Henry Smith arrived in Texas around 1827. He became involved in political issues related to the governance of the Texas colonies by Mexico. He was an early supporter of the independence movement. In 1934 the governor of the state of Coahuila and Texas named Smith the political chief of the department of the Brazos (a sign that the Mexican authorities thought him an excellent citizen).
At the Consultation meeting in town of San Felipe de Austin in November of 1835, Smith supported an immediate declaration of independence from Mexico. Despite his minority view, he was chosen as governor of the proposed state of Texas. However, most members of the General Council (the governing body empowered during the Consultation) favored a declaration that would defend the right of colonists to take up arms against a cruel government to fight for their promised rights under the Mexican Constitution of 1824. Smith served as the governor of a Texas presumed separate from the Mexican state of Coahuila, but still part of the Mexican Republic.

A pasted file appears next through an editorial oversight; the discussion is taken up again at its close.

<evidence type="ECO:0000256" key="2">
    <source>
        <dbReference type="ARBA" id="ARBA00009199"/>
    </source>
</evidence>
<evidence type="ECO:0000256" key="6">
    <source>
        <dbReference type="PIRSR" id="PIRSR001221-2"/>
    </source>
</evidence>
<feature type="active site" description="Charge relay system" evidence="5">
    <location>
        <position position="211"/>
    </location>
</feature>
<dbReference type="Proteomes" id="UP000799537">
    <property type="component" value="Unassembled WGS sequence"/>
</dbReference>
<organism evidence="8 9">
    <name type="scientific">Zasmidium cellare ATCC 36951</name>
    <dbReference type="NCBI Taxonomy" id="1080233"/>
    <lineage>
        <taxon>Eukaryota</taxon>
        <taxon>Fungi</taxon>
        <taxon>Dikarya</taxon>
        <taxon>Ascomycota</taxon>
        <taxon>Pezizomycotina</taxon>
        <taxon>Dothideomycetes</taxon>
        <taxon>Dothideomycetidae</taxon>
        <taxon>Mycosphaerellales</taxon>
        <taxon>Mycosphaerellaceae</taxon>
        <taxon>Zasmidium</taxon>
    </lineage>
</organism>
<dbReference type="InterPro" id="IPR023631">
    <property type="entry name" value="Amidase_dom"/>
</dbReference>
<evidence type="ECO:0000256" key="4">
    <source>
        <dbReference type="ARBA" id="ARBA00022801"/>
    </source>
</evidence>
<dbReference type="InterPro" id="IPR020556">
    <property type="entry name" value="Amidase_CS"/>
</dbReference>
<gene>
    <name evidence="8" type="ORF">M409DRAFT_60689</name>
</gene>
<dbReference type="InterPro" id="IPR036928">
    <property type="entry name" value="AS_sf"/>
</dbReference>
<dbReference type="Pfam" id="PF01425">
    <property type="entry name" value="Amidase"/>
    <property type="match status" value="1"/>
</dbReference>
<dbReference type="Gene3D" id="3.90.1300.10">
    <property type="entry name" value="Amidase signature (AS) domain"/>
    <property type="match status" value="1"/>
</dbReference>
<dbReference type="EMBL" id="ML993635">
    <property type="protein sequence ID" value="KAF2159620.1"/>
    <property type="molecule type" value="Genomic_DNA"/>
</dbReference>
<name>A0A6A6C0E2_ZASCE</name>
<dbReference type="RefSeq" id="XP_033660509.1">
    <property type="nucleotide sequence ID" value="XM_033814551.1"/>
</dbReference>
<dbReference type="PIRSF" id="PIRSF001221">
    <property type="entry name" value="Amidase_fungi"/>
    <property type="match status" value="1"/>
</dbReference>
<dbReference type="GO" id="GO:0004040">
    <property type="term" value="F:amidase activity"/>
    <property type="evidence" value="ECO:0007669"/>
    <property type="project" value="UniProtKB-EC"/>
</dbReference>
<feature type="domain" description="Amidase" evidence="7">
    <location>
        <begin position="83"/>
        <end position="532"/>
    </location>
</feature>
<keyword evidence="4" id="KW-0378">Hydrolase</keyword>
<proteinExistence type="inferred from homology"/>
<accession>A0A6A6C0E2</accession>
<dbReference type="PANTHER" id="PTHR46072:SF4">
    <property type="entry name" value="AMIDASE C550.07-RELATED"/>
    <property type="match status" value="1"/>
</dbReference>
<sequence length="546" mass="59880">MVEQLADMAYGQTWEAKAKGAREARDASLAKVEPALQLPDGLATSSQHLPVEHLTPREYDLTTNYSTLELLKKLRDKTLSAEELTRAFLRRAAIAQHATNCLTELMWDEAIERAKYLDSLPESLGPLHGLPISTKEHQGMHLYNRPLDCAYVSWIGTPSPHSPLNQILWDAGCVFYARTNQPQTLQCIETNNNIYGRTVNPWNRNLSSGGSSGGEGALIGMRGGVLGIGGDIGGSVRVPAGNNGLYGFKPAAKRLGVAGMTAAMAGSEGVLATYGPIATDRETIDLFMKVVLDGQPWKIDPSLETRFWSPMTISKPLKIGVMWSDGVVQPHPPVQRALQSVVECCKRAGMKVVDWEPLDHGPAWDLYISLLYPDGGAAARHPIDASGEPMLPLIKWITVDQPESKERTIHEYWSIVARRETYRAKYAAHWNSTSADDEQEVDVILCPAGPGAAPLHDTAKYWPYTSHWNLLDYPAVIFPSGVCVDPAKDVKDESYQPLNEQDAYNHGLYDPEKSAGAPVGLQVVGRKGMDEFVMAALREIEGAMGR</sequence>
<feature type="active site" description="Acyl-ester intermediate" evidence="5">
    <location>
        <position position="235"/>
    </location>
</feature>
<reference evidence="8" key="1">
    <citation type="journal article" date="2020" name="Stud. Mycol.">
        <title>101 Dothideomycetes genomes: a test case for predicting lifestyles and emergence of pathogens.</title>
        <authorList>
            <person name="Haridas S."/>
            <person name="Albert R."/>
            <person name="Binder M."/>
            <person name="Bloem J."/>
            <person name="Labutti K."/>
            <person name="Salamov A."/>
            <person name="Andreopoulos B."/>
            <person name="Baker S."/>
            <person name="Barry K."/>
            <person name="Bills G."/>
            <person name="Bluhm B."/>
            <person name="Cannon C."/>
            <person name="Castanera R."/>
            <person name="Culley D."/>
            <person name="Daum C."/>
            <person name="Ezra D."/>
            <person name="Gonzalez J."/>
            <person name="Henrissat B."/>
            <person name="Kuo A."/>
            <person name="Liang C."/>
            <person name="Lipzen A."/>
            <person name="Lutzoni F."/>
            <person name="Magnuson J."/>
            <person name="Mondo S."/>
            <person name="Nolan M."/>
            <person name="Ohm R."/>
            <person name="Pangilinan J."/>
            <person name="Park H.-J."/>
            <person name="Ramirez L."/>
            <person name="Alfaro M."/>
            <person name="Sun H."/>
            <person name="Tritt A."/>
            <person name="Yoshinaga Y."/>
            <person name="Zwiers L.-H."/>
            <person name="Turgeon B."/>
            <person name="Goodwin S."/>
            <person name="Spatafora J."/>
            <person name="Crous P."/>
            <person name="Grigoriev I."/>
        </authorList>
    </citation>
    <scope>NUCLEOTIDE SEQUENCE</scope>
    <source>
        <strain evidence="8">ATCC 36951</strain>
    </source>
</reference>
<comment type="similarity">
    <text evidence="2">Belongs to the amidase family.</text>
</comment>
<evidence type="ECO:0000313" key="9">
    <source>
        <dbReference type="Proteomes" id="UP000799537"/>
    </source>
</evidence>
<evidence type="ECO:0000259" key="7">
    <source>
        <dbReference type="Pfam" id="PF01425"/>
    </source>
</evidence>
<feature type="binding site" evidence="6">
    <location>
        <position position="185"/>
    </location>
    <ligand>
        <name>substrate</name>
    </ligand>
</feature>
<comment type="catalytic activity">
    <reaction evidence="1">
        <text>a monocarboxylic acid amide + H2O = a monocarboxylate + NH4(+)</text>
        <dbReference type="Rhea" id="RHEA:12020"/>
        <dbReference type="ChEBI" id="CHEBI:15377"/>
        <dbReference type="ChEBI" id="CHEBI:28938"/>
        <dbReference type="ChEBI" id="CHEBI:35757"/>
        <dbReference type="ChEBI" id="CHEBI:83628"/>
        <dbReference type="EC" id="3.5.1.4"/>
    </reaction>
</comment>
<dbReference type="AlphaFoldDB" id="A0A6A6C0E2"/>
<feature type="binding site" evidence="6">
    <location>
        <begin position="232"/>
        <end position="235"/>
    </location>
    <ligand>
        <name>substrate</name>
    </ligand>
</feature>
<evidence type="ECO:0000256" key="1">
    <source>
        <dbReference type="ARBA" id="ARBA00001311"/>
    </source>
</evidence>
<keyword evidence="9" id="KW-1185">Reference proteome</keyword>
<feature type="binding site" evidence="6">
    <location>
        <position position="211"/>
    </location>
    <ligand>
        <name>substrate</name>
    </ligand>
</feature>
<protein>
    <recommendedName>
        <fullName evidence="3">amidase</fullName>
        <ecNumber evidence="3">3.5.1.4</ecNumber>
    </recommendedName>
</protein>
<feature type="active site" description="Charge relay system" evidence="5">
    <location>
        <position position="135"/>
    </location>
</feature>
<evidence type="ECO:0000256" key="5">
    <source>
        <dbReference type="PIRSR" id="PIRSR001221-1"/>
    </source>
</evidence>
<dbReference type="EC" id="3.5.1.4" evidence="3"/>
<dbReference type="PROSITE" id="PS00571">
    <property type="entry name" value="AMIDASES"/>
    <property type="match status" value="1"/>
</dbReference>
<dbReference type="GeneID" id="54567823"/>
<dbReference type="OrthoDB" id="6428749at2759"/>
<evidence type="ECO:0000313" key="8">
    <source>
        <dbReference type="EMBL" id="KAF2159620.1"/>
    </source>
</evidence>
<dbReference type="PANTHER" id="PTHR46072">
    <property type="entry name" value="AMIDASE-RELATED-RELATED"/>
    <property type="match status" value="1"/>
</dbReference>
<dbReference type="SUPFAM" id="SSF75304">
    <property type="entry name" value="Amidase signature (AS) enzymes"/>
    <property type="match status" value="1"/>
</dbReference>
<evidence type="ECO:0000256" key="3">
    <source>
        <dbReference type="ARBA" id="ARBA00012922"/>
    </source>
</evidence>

There were fights within the provisional government arising from conflict over Smith’s selection as governor and a majority of the General Council leadership disagreeing with his views. In theory, a proposed Mexican state of Texas had a provisional government based at San Felipe from November 1835 until the end of February 1836. In reality, the Smith administration collapsed within a few weeks for three reasons:
Smith tried to break up the General Council. They responded by impeaching him.
This provisional government story is complicated: separation from Mexico, independent Republic, and then part of the United States.
Source: San Felipe de Austin's Role as Provisional Government
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